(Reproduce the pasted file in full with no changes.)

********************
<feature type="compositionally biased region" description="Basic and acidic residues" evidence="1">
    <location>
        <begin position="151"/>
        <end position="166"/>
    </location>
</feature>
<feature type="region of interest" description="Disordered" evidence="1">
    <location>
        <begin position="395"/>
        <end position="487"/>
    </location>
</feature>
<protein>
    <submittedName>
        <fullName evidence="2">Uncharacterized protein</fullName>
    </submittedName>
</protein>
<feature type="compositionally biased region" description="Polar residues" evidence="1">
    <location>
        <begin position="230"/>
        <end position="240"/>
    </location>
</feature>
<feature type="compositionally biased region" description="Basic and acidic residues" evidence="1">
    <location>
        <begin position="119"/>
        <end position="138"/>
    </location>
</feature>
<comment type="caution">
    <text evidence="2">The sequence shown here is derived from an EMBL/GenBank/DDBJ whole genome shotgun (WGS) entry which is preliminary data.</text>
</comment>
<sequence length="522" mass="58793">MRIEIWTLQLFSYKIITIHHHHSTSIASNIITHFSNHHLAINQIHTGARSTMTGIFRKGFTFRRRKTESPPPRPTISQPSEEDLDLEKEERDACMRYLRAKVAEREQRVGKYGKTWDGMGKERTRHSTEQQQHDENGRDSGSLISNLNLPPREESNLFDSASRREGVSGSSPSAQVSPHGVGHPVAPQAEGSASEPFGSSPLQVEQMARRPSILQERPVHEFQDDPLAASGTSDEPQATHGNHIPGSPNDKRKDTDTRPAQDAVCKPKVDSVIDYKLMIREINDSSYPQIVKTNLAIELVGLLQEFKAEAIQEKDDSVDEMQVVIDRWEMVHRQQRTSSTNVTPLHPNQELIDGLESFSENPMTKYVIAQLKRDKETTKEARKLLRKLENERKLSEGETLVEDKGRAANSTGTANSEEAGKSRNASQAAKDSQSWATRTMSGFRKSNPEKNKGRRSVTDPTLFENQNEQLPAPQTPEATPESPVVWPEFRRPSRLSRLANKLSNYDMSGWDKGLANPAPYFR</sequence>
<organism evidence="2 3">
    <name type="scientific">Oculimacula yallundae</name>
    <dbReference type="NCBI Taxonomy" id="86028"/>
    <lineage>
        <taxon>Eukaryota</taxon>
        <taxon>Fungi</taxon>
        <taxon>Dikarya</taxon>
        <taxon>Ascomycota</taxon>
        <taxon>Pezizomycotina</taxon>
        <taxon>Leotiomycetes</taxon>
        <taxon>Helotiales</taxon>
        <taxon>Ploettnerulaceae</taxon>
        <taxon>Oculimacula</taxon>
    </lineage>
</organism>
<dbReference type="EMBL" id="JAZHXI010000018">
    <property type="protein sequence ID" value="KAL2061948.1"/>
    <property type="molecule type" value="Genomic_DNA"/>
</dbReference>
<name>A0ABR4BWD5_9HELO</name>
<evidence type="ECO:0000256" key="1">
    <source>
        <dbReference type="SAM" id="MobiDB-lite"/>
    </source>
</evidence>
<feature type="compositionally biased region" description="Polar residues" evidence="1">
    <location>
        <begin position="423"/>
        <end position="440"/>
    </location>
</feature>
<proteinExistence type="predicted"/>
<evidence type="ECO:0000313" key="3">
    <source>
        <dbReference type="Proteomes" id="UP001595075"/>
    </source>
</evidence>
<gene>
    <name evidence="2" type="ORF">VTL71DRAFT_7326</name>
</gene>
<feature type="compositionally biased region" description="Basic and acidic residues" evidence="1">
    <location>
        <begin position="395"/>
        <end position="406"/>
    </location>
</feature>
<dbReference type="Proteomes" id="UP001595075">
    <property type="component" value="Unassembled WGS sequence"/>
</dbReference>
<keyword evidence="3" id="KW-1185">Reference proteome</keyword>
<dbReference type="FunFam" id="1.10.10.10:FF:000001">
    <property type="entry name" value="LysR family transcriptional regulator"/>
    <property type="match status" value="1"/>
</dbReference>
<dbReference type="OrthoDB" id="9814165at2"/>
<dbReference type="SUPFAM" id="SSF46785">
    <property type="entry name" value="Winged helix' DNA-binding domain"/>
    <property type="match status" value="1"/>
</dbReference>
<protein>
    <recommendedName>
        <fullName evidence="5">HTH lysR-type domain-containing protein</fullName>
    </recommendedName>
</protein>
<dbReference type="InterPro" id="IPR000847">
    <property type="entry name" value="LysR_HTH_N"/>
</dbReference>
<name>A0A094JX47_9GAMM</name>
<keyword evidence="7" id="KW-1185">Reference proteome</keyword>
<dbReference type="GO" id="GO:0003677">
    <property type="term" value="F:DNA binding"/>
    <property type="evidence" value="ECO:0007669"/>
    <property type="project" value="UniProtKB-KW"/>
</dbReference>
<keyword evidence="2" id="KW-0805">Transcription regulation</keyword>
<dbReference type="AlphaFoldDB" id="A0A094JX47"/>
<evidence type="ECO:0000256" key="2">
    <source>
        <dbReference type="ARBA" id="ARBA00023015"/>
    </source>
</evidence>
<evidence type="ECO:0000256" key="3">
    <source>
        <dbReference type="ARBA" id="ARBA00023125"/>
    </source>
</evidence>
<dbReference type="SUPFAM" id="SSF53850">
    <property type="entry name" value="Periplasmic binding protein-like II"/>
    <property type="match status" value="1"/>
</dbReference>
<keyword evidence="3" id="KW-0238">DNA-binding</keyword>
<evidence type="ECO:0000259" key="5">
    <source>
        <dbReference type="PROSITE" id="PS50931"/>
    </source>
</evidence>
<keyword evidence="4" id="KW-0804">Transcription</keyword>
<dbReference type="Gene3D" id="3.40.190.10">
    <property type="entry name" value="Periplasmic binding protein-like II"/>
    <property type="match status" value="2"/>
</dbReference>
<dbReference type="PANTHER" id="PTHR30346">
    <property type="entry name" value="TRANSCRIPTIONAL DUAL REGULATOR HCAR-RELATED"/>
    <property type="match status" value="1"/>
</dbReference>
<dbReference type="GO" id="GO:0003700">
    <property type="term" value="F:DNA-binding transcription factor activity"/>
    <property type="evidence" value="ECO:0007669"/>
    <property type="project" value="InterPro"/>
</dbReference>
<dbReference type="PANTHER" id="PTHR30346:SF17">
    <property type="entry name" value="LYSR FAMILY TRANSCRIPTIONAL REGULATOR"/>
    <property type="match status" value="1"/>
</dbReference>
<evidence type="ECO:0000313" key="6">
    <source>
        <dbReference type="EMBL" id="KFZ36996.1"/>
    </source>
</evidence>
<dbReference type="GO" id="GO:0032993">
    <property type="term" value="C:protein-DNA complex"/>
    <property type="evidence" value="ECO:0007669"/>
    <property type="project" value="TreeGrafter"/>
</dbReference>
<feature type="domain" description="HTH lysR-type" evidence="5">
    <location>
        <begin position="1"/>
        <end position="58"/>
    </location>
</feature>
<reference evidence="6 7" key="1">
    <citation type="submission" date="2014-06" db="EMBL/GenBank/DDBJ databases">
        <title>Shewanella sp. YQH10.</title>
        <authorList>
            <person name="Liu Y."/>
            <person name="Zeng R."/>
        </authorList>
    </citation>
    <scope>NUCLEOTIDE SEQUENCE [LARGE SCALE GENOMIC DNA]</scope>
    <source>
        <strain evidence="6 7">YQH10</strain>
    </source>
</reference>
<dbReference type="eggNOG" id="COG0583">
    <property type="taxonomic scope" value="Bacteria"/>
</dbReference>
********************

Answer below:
<feature type="compositionally biased region" description="Basic and acidic residues" evidence="1">
    <location>
        <begin position="151"/>
        <end position="166"/>
    </location>
</feature>
<feature type="region of interest" description="Disordered" evidence="1">
    <location>
        <begin position="395"/>
        <end position="487"/>
    </location>
</feature>
<protein>
    <submittedName>
        <fullName evidence="2">Uncharacterized protein</fullName>
    </submittedName>
</protein>
<feature type="compositionally biased region" description="Polar residues" evidence="1">
    <location>
        <begin position="230"/>
        <end position="240"/>
    </location>
</feature>
<feature type="compositionally biased region" description="Basic and acidic residues" evidence="1">
    <location>
        <begin position="119"/>
        <end position="138"/>
    </location>
</feature>
<comment type="caution">
    <text evidence="2">The sequence shown here is derived from an EMBL/GenBank/DDBJ whole genome shotgun (WGS) entry which is preliminary data.</text>
</comment>
<sequence length="522" mass="58793">MRIEIWTLQLFSYKIITIHHHHSTSIASNIITHFSNHHLAINQIHTGARSTMTGIFRKGFTFRRRKTESPPPRPTISQPSEEDLDLEKEERDACMRYLRAKVAEREQRVGKYGKTWDGMGKERTRHSTEQQQHDENGRDSGSLISNLNLPPREESNLFDSASRREGVSGSSPSAQVSPHGVGHPVAPQAEGSASEPFGSSPLQVEQMARRPSILQERPVHEFQDDPLAASGTSDEPQATHGNHIPGSPNDKRKDTDTRPAQDAVCKPKVDSVIDYKLMIREINDSSYPQIVKTNLAIELVGLLQEFKAEAIQEKDDSVDEMQVVIDRWEMVHRQQRTSSTNVTPLHPNQELIDGLESFSENPMTKYVIAQLKRDKETTKEARKLLRKLENERKLSEGETLVEDKGRAANSTGTANSEEAGKSRNASQAAKDSQSWATRTMSGFRKSNPEKNKGRRSVTDPTLFENQNEQLPAPQTPEATPESPVVWPEFRRPSRLSRLANKLSNYDMSGWDKGLANPAPYFR</sequence>
<organism evidence="2 3">
    <name type="scientific">Oculimacula yallundae</name>
    <dbReference type="NCBI Taxonomy" id="86028"/>
    <lineage>
        <taxon>Eukaryota</taxon>
        <taxon>Fungi</taxon>
        <taxon>Dikarya</taxon>
        <taxon>Ascomycota</taxon>
        <taxon>Pezizomycotina</taxon>
        <taxon>Leotiomycetes</taxon>
        <taxon>Helotiales</taxon>
        <taxon>Ploettnerulaceae</taxon>
        <taxon>Oculimacula</taxon>
    </lineage>
</organism>
<dbReference type="EMBL" id="JAZHXI010000018">
    <property type="protein sequence ID" value="KAL2061948.1"/>
    <property type="molecule type" value="Genomic_DNA"/>
</dbReference>
<name>A0ABR4BWD5_9HELO</name>
<evidence type="ECO:0000256" key="1">
    <source>
        <dbReference type="SAM" id="MobiDB-lite"/>
    </source>
</evidence>
<feature type="compositionally biased region" description="Polar residues" evidence="1">
    <location>
        <begin position="423"/>
        <end position="440"/>
    </location>
</feature>
<proteinExistence type="predicted"/>
<evidence type="ECO:0000313" key="3">
    <source>
        <dbReference type="Proteomes" id="UP001595075"/>
    </source>
</evidence>
<gene>
    <name evidence="2" type="ORF">VTL71DRAFT_7326</name>
</gene>
<feature type="compositionally biased region" description="Basic and acidic residues" evidence="1">
    <location>
        <begin position="395"/>
        <end position="406"/>
    </location>
</feature>
<dbReference type="Proteomes" id="UP001595075">
    <property type="component" value="Unassembled WGS sequence"/>
</dbReference>
<keyword evidence="3" id="KW-1185">Reference proteome</keyword>
<dbReference type="FunFam" id="1.10.10.10:FF:000001">
    <property type="entry name" value="LysR family transcriptional regulator"/>
    <property type="match status" value="1"/>
</dbReference>
<dbReference type="OrthoDB" id="9814165at2"/>
<dbReference type="SUPFAM" id="SSF46785">
    <property type="entry name" value="Winged helix' DNA-binding domain"/>
    <property type="match status" value="1"/>
</dbReference>
<protein>
    <recommendedName>
        <fullName evidence="5">HTH lysR-type domain-containing protein</fullName>
    </recommendedName>
</protein>
<dbReference type="InterPro" id="IPR000847">
    <property type="entry name" value="LysR_HTH_N"/>
</dbReference>
<name>A0A094JX47_9GAMM</name>
<keyword evidence="7" id="KW-1185">Reference proteome</keyword>
<dbReference type="GO" id="GO:0003677">
    <property type="term" value="F:DNA binding"/>
    <property type="evidence" value="ECO:0007669"/>
    <property type="project" value="UniProtKB-KW"/>
</dbReference>
<keyword evidence="2" id="KW-0805">Transcription regulation</keyword>
<dbReference type="AlphaFoldDB" id="A0A094JX47"/>
<evidence type="ECO:0000256" key="2">
    <source>
        <dbReference type="ARBA" id="ARBA00023015"/>
    </source>
</evidence>
<evidence type="ECO:0000256" key="3">
    <source>
        <dbReference type="ARBA" id="ARBA00023125"/>
    </source>
</evidence>
<dbReference type="SUPFAM" id="SSF53850">
    <property type="entry name" value="Periplasmic binding protein-like II"/>
    <property type="match status" value="1"/>
</dbReference>
<keyword evidence="3" id="KW-0238">DNA-binding</keyword>
<evidence type="ECO:0000259" key="5">
    <source>
        <dbReference type="PROSITE" id="PS50931"/>
    </source>
</evidence>
<keyword evidence="4" id="KW-0804">Transcription</keyword>
<dbReference type="Gene3D" id="3.40.190.10">
    <property type="entry name" value="Periplasmic binding protein-like II"/>
    <property type="match status" value="2"/>
</dbReference>
<dbReference type="PANTHER" id="PTHR30346">
    <property type="entry name" value="TRANSCRIPTIONAL DUAL REGULATOR HCAR-RELATED"/>
    <property type="match status" value="1"/>
</dbReference>
<dbReference type="GO" id="GO:0003700">
    <property type="term" value="F:DNA-binding transcription factor activity"/>
    <property type="evidence" value="ECO:0007669"/>
    <property type="project" value="InterPro"/>
</dbReference>
<dbReference type="PANTHER" id="PTHR30346:SF17">
    <property type="entry name" value="LYSR FAMILY TRANSCRIPTIONAL REGULATOR"/>
    <property type="match status" value="1"/>
</dbReference>
<evidence type="ECO:0000313" key="6">
    <source>
        <dbReference type="EMBL" id="KFZ36996.1"/>
    </source>
</evidence>
<dbReference type="GO" id="GO:0032993">
    <property type="term" value="C:protein-DNA complex"/>
    <property type="evidence" value="ECO:0007669"/>
    <property type="project" value="TreeGrafter"/>
</dbReference>
<feature type="domain" description="HTH lysR-type" evidence="5">
    <location>
        <begin position="1"/>
        <end position="58"/>
    </location>
</feature>
<reference evidence="6 7" key="1">
    <citation type="submission" date="2014-06" db="EMBL/GenBank/DDBJ databases">
        <title>Shewanella sp. YQH10.</title>
        <authorList>
            <person name="Liu Y."/>
            <person name="Zeng R."/>
        </authorList>
    </citation>
    <scope>NUCLEOTIDE SEQUENCE [LARGE SCALE GENOMIC DNA]</scope>
    <source>
        <strain evidence="6 7">YQH10</strain>
    </source>
</reference>
<dbReference type="eggNOG" id="COG0583">
    <property type="taxonomic scope" value="Bacteria"/>
</dbReference>